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To Kolaba fort,a cruel ride

Horse owners in the popular holiday destination of Alibaug believe it is an innocuous way to earn their livelihood.

Written by Aakriti Vasudeva | Mumbai | Published: February 23, 2012 3:45:07 am

Horses at Alibaug beach navigate their way through waist-deep seawater to ferry tourists to the fort

Horse owners in the popular holiday destination of Alibaug believe it is an innocuous way to earn their livelihood. But animal lovers describe it as cruelty in the garb of tourism and have lodged a complaint with district authorities of Raigad,leading to an inquiry. Horses at Alibaug beach are being forced to ferry tourists through waist-deep sea to and from the Kolaba fort.

After receiving a tipoff from some tourists,the Federation of Indian Animal Protection Organisations (FIAPO) wrote to authorities,along with photographic evidence showing two horses at Alibaug beach pulling a cart full of people from the beach,navigating their way through waist-deep seawater to reach the fort. “The current abuse of horses at Alibaug is absolutely unethical and cruel. Such activities are detrimental to the promotion of tourism in the country,” Arpan Sharma,convenor,FIAPO,said in the letter,seeking an immediate end to the activity.

When Newsline visited the spot,30 to 40 horse carts — each with two horses — were found to be operating on the Alibaug beach stretch. Built in 1600s,Kolaba Fort — once a chief naval station during Shivaji’s time — lies in the sea at a distance of over a km from the beach. The retreat of water during low tide makes the fort accessible by foot.

Activities at the beach begin around 2 pm,when the low tide sets in,and go on till dark. “For many years,since Chowpatty came up in 1984,tourists crossed the sea on foot to reach the fort because the water does not go above the waist during the low tide. These rides started only about five to six years ago,” said Gharat Kalsi,who has been riding horse carts for 15-20 years.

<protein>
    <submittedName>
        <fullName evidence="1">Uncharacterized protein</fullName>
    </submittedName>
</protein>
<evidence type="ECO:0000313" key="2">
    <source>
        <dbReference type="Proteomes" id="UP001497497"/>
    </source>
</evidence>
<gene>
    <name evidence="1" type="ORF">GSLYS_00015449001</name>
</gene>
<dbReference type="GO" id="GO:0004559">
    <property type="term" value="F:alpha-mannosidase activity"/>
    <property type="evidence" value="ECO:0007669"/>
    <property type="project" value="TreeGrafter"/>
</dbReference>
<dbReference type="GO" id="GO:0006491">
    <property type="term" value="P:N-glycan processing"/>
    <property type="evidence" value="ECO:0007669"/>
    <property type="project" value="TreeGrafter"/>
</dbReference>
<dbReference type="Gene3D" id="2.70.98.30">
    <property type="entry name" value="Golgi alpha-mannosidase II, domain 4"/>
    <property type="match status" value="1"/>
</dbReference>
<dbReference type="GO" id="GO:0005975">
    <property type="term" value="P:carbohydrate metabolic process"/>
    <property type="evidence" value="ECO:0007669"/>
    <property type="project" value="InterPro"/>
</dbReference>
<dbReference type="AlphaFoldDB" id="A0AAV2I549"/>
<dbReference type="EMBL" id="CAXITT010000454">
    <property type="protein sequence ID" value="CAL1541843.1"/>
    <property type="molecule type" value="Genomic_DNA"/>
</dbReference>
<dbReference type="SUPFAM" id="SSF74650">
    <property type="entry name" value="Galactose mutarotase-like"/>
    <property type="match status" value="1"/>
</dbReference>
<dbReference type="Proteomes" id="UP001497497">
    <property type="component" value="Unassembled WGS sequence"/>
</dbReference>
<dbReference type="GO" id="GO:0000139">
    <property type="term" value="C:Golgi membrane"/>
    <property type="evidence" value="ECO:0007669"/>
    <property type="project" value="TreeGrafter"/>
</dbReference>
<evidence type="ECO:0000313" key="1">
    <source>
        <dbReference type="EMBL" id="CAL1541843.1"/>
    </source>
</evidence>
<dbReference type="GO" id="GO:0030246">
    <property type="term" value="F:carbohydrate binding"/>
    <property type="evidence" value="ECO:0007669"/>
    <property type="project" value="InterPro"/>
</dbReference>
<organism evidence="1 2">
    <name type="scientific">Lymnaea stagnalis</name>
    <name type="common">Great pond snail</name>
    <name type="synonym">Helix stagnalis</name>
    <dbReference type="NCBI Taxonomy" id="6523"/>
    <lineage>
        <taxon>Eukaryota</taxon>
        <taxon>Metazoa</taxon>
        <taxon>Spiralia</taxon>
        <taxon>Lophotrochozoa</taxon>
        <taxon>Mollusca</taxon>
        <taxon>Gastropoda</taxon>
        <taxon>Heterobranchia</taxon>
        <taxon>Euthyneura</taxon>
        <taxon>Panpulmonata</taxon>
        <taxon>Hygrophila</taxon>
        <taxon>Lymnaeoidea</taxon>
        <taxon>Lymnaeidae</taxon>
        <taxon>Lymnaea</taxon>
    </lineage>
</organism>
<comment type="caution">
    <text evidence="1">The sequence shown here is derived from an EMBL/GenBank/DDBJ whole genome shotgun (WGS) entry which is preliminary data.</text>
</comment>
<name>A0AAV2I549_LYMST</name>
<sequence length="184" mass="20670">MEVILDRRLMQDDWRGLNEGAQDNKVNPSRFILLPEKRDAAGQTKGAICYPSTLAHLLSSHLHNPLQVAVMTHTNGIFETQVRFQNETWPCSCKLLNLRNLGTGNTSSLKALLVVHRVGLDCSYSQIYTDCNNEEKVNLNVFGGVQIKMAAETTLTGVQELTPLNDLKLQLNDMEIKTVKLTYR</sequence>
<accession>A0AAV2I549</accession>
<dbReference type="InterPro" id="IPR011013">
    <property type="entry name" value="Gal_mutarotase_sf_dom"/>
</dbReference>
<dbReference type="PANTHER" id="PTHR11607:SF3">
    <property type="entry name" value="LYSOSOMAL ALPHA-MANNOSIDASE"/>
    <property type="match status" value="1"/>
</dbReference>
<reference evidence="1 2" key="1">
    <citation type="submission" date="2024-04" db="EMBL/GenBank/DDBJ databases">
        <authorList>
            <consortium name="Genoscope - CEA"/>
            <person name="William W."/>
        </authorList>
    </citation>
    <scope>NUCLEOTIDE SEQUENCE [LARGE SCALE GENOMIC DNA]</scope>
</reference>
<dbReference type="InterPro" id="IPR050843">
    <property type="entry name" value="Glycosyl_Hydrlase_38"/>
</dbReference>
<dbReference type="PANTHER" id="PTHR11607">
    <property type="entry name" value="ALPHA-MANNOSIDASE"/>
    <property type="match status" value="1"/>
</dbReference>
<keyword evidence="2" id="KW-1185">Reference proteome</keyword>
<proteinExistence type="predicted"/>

The wobbly ride to the fort lasts about 15 minutes,during which horses are whipped periodically as they try to make their way through the seawater,which at one point,reaches dangerously close to nape of the horses’ neck.

Horses make an estimated 10 such trips a day,earning the owner Rs 150 per person for a return ride. Drivers insist that they ply no more than five people at one time but Newsline witnessed many violations of this self-imposed rule,with a child or two ‘extra’ on each cart. Though boats are available,the horse ride seems to be more popular among the tourists.

Experts say horses are good swimmers and take naturally to sweet water but not saline. “The salt water cause dryness of the hoof,resulting in cracks on their wall and subsequently rendering the horses lame,” Dr Manilal Valliyate,director of veterinary affairs,PETA said.

Additionally,horses panic when they cannot see the path in front of them. “When they are forced to walk through water they are unable to see the depth and height of the ground. A misjudgment by the horse may result in fatal injuries,” Valliyate said. External injuries to the horses can also cause laminitis,a foot condition causing acute pain.

Thane Society of Prevention of Cruelty to animal’s equine expert,Dr Suhas Rane,who visited the spot,said,“The health of the horses is not up to the mark. According to preliminary observations,some horses showed signs of the beginning of a skin infection due to the saline water. Also,from what I gathered from speaking to the horse owners,the animals are not getting proper nutritious diet,which the cart owners cannot afford.”

Rane observed that although the horses did not show signs of acute distress or disease,the activity must be put to stop. “Entering the sea water regularly can be detrimental to the horses. Also,carrying such heavy load into the water is an abuse,” he said.

The complaint weighs heavy even from a legal stand point,say experts,with FIAPO rightly pointing out that it is in contravention of Section 11 of the Prevention of Cruelty to Animals (PCA) Act 1960.

Anjali Sharma,legal advisor to the animal welfare board of India (AWBI),argued that cruelty to animals does not only mean denying nourishment or causing phsyical abuse but also mental trauma.” The tenet of the law is that every animal should be allowed to express itself and do what comes naturally to it. This is not natural. Why do something so peculiar when other options like boats are available? In trying to offer a novel experience,horse owners are exploiting the animals,” she said.

Taking cognisance of the complaint,Raigad district collector H K Jawale has initiated an inquiry. “The complaint has been officially forwarded to the animal husbandry department,chief executive officer of the zilla parishad as well as the superintendent of police to investigate,” resident deputy collector Jagannath Veerkar said.

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